Sunday, July 25, 2010

Farewell to Lance, vive le Tour, and chillin

Today was the end of another Tour de France. It was the end of the era of Lance. It was a great tour, epic as all, but sad now that the greatness of one has faded, while others’ are blooming in the wings.

The ability to sit in my living room and to be able to watch such an extraordinary event is amazing to me and I do thank the powers that be that have brought the race to me for years, in such eloquence and beauty, truly epic battles of humans pushing their bodies and bicycles to unreal levels against backdrops of the grandeur of the ancient and modern France. I will miss the magic that Lance always brought to the stage, his uncanny ability to raise his level to the highest on the road, against the odds, and made it seem fun, a game, and shrouded in magic done by a man with super human gifts.

I first learned of the Tour back in high school when my brothers were set loose in France to do the youth hostile, find your way thru Europe thing, that my parents felt was right for boys, but certainly not for girls, especially me. They had great tales of their adventures there, I am sure some were left out, but they brought me a jersey with strange pockets on the back of it, and lettering of a French company who was the sponsor of the team then, and who still sponsors one. They told me of seeing the race in one of the smaller towns on Bastille day, and how huge of a spectacle it was then, for the local French spectators.

Now le Tour has become so huge, world wide, watched by millions. It has spurred so many to get off their sofas and ride bikes again, in their adulthood, visions of Lance running their brains as they peddle along clearing the sludge from their veins and lungs, my self included. It has been a part of July that I have treasured for many years and I hope that I can find another champion to admire, not just for the bike riding ability, but also for the strength of character that Lance brought to the world of cycling. I will miss him and all he brought to the game, and wish him well in his new endeavors athletically and in his mission on cancer.

With the end of the Tour leaves the last week of July, hot, humid, and floundering in mid summer’s purgatory. This is my least favorite month, forgetting of course the one when I was moaning about the cold back in January. There is little that can be done physically outside now unless one has constant shade, a breeze, and maybe has no clothes on, and is in water up to the eyeballs. The horses spend the day in the stalls, the doors are now left open to let them come and go out to the pasture, faces in the fans, nostrils flared with deep breaths, veins protruding, trying in vain to cool themselves. My riding them is regulated to maybe 30 minutes of mostly walking until we are both so drenched and heat stroke is eminent.

The grass is the only living thing thriving in this climatic madness, growing in bursts with each ray of sun and any drop of moisture, lunging taller with each run of the mower, as tho possessed with a knowledge that soon, relatively speaking, will come cooler days and its growing season will fade. Right now the mower is at the shop at Mosley’s store for Tony to give it some much needed tlc, and the grass has responded to this lapse by tripling its growing ability to needing a tractor and bushhog to whittle it back down, and maybe bale it.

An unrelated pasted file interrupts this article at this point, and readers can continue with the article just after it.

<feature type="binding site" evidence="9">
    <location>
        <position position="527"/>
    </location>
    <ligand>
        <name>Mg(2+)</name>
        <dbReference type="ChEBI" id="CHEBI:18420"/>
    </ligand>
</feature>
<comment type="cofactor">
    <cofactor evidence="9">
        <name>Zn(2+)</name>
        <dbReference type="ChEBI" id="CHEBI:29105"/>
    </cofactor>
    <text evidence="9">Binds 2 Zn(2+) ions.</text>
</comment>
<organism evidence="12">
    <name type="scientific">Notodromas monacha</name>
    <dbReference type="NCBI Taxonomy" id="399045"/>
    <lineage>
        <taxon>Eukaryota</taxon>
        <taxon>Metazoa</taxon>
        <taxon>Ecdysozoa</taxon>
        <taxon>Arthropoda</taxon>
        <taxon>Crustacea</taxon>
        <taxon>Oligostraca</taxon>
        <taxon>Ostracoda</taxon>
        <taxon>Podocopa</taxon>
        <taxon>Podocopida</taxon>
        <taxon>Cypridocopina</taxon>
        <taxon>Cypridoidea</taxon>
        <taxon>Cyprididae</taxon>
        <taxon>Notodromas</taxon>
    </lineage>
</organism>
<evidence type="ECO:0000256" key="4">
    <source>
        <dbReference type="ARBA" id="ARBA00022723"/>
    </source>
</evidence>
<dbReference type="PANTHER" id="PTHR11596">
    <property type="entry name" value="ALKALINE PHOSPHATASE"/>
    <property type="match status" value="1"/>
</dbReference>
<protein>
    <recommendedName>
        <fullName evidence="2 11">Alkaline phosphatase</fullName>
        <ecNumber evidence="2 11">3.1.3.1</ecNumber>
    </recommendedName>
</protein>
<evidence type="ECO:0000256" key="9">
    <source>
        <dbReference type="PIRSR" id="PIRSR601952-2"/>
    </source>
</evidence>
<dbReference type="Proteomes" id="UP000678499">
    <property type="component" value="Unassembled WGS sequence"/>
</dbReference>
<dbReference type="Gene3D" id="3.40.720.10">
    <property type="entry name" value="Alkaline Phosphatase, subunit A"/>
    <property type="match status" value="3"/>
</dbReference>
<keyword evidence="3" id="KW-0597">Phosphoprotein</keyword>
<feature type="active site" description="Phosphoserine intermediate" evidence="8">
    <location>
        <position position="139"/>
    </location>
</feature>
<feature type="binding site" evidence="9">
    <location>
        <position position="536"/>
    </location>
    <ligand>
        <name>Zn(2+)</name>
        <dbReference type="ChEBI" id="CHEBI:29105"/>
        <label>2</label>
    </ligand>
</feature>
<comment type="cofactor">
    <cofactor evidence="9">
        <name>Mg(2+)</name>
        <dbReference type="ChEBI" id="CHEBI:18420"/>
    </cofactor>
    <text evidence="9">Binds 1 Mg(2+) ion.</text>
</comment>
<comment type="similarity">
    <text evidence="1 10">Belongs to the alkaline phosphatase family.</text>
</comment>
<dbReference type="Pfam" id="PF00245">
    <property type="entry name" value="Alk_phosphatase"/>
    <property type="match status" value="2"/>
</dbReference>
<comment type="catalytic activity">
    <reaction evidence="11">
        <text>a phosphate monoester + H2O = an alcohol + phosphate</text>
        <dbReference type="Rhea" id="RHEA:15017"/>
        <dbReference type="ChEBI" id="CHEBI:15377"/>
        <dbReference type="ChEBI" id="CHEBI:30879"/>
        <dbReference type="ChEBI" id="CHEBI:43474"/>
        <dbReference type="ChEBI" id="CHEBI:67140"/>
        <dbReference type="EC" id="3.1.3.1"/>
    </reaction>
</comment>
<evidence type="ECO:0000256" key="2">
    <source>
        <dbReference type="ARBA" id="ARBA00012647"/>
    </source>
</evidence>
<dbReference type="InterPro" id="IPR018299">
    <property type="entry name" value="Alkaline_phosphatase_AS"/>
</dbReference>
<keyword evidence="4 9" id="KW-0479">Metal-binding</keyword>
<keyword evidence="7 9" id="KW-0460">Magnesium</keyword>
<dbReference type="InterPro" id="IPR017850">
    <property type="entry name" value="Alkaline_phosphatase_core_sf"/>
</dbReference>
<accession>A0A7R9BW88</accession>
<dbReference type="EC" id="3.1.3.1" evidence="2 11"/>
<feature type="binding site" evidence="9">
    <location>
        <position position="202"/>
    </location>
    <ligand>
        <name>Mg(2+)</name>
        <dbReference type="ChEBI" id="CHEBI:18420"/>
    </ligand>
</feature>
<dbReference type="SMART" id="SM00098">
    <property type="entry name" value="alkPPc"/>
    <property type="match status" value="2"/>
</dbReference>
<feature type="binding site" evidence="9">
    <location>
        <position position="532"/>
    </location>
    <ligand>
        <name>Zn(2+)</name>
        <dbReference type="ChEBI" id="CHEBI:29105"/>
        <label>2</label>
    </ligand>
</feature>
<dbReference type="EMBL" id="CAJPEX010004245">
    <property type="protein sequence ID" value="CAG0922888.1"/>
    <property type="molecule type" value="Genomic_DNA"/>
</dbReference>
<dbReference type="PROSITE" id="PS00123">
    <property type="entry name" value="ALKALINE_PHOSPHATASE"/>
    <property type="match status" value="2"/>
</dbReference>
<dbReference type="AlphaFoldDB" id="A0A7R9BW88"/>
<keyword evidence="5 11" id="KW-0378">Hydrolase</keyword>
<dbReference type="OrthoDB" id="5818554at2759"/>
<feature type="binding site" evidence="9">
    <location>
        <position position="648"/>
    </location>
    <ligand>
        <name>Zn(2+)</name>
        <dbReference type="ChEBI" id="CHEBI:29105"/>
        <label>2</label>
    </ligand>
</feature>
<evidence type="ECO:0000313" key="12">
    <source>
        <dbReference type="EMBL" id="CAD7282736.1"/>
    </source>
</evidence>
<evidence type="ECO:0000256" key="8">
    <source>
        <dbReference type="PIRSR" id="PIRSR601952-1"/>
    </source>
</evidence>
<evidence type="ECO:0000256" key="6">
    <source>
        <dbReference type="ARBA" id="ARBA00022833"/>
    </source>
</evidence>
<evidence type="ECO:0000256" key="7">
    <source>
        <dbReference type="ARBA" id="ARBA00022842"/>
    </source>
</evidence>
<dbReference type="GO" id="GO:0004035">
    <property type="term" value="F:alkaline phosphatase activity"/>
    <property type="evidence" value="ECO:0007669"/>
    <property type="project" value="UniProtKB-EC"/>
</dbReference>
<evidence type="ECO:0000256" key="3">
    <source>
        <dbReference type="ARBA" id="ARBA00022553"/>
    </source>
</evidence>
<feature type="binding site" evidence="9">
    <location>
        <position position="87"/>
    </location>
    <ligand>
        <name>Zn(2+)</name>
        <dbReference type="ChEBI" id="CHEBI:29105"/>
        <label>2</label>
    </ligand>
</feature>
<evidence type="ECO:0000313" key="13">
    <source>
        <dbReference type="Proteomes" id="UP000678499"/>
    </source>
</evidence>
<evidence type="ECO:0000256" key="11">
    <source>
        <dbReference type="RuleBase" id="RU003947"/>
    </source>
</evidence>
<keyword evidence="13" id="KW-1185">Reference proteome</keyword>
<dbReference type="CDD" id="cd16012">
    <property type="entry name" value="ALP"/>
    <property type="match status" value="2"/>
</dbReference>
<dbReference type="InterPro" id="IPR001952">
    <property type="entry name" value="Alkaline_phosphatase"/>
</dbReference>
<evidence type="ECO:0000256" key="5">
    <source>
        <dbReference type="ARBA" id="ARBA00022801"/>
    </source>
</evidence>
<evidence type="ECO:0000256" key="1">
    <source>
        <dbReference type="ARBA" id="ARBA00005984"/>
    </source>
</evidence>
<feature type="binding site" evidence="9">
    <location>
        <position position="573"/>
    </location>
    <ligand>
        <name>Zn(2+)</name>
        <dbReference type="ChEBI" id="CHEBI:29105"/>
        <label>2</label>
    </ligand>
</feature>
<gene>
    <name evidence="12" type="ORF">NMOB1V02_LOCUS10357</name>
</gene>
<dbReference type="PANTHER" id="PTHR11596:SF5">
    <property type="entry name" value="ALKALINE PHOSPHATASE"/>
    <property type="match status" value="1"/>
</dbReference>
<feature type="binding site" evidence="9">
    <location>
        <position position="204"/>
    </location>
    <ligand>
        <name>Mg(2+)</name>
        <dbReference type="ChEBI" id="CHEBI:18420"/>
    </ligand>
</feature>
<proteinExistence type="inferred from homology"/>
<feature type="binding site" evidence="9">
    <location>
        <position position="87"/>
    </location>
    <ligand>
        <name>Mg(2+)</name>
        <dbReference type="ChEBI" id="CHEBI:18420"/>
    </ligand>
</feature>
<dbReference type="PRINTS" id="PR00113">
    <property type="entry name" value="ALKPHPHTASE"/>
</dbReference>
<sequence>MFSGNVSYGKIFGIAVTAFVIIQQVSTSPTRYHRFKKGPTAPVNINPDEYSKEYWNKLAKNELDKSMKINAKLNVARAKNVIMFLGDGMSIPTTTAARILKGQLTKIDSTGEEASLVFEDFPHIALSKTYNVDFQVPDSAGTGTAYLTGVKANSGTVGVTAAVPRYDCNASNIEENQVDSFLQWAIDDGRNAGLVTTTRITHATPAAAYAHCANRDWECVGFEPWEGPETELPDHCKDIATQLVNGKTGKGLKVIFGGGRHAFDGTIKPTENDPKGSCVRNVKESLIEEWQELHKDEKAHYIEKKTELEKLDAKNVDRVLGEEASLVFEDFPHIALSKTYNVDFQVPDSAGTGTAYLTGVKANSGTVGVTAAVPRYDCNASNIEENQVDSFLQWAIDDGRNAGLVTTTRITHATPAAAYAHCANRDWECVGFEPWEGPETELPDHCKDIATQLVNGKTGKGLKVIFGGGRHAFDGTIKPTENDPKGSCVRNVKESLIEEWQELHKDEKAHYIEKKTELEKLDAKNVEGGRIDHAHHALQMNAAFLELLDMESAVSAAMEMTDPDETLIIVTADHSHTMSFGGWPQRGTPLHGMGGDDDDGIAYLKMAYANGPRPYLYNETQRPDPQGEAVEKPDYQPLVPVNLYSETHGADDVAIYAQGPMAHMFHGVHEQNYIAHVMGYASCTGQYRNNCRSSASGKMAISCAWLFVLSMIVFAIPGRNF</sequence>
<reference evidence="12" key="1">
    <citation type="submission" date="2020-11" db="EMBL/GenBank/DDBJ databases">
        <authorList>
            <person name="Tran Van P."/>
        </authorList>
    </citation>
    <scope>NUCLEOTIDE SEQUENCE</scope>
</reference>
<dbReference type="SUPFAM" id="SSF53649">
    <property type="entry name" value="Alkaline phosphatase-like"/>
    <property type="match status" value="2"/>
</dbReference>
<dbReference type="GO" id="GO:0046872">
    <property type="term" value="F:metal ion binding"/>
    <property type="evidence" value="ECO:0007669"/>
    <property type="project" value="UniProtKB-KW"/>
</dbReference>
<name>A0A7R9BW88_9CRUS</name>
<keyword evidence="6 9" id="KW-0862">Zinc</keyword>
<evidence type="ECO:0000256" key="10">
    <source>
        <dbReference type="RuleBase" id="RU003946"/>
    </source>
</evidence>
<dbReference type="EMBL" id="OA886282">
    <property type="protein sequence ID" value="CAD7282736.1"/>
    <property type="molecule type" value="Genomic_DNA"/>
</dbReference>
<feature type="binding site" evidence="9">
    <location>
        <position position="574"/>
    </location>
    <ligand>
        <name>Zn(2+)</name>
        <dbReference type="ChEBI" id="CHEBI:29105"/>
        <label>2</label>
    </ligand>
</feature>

Time moves along and the seasons will change, but patience is needed and used in the mean while. The dogs are masters of this mind set and seem totally content to adapt. Jack spends his days under the sofa in the tack room, Heidi is under the piano, Memphis has her spot under a shrub by the back door, and Marley is under the sofa. Dogs just don’t use up the energy I do wanting things to hurry up or slow down. I admire this ability and I really think theirs’ is a more pleasant way to exist, and perhaps theirs’ is the higher plane in the incarnation ladder. How many dogs do you know of that have heart attacks and stress related disease, psychologists on call, and worry that their life savings have just been obliterated by a housing boom catastrophic, global warming, and world wide economic chaos? My dogs don’t.

This Sunday night will mark the passing of two full moons since the birth of the foal, Fandango. Gone is the awkward baby. Now he is a little man, solid, tough, and covered with scratches from his daily adventures in discovering the world beyond his mother’s skirt. He is inquisitive and bold. He is also very fond of a good scratch from obliging finger nails on his neck and especially the belly. For the belly rub he will bow way down, neck and face pressed to the ground, front legs out in front and the upper lip pushed out as far as he can, obviously totally transfixed by the experience and pleasure. So of course my finger nails are perpetually filthy as I oblige him this treatment, and I laugh every time.

Today is a Sunday, my new Saturday, since gallery life began. Things have been busy and cruising along but I just realized I had no idea what day it was when I just made an appointment by phone with my veterinarian, and was going to put it on the calendar but I had no idea where to write. Wow. Maybe I have become one with my dogs’ attitude. For today, whatever day it is, I will chill with them, say a fond farewell to Lance and le Tour, let the grass grow,  watch the humidity condense and drip down the windows, and perhaps make something cool to drink with ice and a shaker.

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